One of the quickest ways to accumulate debt is through the use of credit cards. It’s easy because the money you’re spending isn’t coming directly out of your account. You’re less aware of the total amount you are spending and the bill at the end of the month can be higher than anticipated. To avoid going further into debt take those cards out of your wallet and put them in a safe place. By simply not carrying them, you’ll be more aware of the money you are spending and less likely to purchase items you don’t need. A lot of us have sites that we love to use regularly. Remove your card information from all websites. Having to grab your card and re-enter your information will be an inconvenience and will give you extra time to review and evaluate the money you’re about to spend. 8 times out of 10, I’m willing to bet you’ll scrap your cart and get those items at another time. This is also handy with online food orders. We all get lazy and don’t want to cook at times, but not having card information entered will make it increasingly more difficult to place that quick order on your drive home or maybe even when you’re a little tipsy coming home from the bar.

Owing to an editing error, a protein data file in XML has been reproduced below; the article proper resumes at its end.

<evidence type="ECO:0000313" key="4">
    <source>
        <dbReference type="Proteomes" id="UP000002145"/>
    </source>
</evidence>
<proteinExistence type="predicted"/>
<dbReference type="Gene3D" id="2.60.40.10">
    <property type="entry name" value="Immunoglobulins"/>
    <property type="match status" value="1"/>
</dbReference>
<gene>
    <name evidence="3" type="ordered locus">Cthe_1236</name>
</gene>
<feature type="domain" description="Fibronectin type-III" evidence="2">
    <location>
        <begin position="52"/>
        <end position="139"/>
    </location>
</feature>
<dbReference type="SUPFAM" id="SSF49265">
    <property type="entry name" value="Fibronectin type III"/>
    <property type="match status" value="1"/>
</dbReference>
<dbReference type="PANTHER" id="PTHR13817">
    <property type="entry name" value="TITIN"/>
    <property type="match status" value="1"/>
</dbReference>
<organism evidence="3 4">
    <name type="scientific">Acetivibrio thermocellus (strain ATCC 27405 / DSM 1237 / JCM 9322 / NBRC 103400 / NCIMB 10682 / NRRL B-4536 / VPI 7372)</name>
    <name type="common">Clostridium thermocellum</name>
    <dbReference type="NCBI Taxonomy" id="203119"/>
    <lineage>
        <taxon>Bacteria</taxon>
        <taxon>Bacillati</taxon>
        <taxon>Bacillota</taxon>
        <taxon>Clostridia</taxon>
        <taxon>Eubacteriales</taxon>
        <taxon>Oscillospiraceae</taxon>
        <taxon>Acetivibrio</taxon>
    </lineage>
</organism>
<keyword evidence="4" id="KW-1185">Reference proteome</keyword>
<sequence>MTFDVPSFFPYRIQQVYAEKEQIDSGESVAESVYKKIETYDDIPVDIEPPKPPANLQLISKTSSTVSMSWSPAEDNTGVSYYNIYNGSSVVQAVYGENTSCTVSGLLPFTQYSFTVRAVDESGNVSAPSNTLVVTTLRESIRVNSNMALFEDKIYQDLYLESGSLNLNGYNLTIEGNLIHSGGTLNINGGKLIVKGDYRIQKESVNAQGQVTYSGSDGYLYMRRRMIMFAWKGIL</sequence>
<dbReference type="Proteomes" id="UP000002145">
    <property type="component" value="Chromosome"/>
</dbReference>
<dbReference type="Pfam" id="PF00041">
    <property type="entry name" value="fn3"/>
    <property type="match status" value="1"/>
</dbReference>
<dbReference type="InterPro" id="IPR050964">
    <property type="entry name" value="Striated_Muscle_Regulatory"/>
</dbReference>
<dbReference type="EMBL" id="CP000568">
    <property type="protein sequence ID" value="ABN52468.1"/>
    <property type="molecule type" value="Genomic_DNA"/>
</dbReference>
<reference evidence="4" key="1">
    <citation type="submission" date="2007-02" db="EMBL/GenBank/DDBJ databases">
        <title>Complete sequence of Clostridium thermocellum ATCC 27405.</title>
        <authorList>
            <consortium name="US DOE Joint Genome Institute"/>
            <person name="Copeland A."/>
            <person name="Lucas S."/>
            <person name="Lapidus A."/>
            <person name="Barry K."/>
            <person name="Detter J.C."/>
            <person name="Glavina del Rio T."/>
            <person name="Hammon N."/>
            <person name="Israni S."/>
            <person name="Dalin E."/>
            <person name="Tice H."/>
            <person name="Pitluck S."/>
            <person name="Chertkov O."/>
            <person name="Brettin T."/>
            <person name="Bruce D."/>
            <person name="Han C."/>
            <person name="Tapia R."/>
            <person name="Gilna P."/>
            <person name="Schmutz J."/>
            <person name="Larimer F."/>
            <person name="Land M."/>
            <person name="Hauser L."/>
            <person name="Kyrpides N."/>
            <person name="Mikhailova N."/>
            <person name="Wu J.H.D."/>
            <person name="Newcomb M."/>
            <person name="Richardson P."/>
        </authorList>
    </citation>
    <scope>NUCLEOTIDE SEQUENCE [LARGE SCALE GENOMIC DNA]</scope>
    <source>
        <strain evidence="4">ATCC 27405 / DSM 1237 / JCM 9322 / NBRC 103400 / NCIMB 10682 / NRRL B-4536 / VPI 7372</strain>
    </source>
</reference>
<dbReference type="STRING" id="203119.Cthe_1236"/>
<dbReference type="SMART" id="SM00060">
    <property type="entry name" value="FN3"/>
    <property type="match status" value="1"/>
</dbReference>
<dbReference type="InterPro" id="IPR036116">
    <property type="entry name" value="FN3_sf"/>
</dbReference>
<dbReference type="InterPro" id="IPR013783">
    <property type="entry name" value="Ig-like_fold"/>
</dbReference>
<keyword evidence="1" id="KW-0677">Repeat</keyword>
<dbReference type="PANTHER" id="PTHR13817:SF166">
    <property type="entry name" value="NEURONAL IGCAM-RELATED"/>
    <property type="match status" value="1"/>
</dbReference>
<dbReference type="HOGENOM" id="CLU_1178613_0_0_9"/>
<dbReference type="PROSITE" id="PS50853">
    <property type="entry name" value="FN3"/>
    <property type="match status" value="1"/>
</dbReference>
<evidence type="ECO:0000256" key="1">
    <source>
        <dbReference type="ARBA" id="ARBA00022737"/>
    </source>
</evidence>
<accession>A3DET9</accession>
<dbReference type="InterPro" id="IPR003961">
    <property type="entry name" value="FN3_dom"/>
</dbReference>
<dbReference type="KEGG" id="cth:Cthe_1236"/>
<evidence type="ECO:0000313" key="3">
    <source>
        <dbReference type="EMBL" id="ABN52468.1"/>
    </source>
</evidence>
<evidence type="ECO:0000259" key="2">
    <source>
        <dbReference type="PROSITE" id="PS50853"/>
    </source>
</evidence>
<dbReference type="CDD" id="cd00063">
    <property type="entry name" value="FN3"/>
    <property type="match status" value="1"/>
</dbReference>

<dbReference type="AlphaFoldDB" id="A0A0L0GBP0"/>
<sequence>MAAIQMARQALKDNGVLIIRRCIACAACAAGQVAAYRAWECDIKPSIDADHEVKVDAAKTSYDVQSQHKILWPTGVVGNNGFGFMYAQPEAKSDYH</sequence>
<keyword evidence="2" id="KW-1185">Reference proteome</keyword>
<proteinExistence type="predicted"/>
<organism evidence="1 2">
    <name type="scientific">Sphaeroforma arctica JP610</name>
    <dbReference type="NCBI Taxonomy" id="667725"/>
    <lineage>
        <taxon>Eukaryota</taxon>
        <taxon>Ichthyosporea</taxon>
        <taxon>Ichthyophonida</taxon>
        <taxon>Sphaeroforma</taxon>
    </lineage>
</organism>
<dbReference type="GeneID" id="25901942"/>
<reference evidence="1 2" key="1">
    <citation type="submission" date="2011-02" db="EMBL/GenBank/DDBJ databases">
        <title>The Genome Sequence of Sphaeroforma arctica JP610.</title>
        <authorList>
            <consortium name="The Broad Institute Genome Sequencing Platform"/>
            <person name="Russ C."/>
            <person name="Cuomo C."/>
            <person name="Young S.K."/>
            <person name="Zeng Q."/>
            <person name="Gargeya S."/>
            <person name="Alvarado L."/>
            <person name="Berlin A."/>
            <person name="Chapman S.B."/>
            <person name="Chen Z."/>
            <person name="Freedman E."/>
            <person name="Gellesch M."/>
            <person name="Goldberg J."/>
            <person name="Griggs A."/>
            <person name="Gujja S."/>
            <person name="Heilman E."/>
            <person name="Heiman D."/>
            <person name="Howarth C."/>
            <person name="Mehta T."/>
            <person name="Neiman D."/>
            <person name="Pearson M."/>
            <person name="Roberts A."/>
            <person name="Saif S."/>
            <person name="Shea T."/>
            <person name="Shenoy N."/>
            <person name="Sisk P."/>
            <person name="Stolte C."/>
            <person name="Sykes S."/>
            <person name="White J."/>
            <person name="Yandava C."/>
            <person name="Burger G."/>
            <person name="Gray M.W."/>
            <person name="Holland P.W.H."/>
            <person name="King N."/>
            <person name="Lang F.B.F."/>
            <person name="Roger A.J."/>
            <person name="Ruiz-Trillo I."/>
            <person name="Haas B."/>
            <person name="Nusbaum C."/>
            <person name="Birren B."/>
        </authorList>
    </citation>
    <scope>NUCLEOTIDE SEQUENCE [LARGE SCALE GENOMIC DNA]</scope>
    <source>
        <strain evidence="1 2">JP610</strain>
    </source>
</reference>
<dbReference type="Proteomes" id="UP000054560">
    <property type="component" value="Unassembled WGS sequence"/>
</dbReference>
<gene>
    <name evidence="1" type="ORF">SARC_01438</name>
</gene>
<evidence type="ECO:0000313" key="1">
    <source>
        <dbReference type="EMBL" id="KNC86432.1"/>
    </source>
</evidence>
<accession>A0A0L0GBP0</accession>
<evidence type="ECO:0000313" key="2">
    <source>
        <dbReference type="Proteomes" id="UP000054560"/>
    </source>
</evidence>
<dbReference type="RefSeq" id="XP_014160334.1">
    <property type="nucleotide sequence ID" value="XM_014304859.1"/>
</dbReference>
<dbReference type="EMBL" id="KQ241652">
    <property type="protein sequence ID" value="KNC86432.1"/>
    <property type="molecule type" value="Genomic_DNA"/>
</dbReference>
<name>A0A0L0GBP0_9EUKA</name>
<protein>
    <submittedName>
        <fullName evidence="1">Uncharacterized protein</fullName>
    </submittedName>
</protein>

11. Start a rainy day fund.

When you’re in debt and living paycheck to paycheck, the amount of stress you feel is overwhelming at times. Having some money on the side can help to eliminate a lot of stress and also can help during emergencies. I opened a second account. A lot of banks will give you a bonus just for trying them out. I was able to save my first $100 just by going to a new bank. I began putting in $20 from every paycheck, because at the time that was all I could scrape together. $40/mo isn’t much, but since I never looked at the account, the money kept accumulating. I also sold some old clothes to Plato’s Closet and through the LetGo and OfferUp apps. Instead of spending this money, I chose to add this cash to my account. I also did a few side jobs when I was able to. As time went on, I was slowly able to put more money aside from working two jobs. Hitting the $1000 mark in a savings account feels great and if an emergency happens you have the security of knowing that you have some money on the side.

These tips take time, but with the right mindset and motivation, you’ll be feeling relief sooner than you think!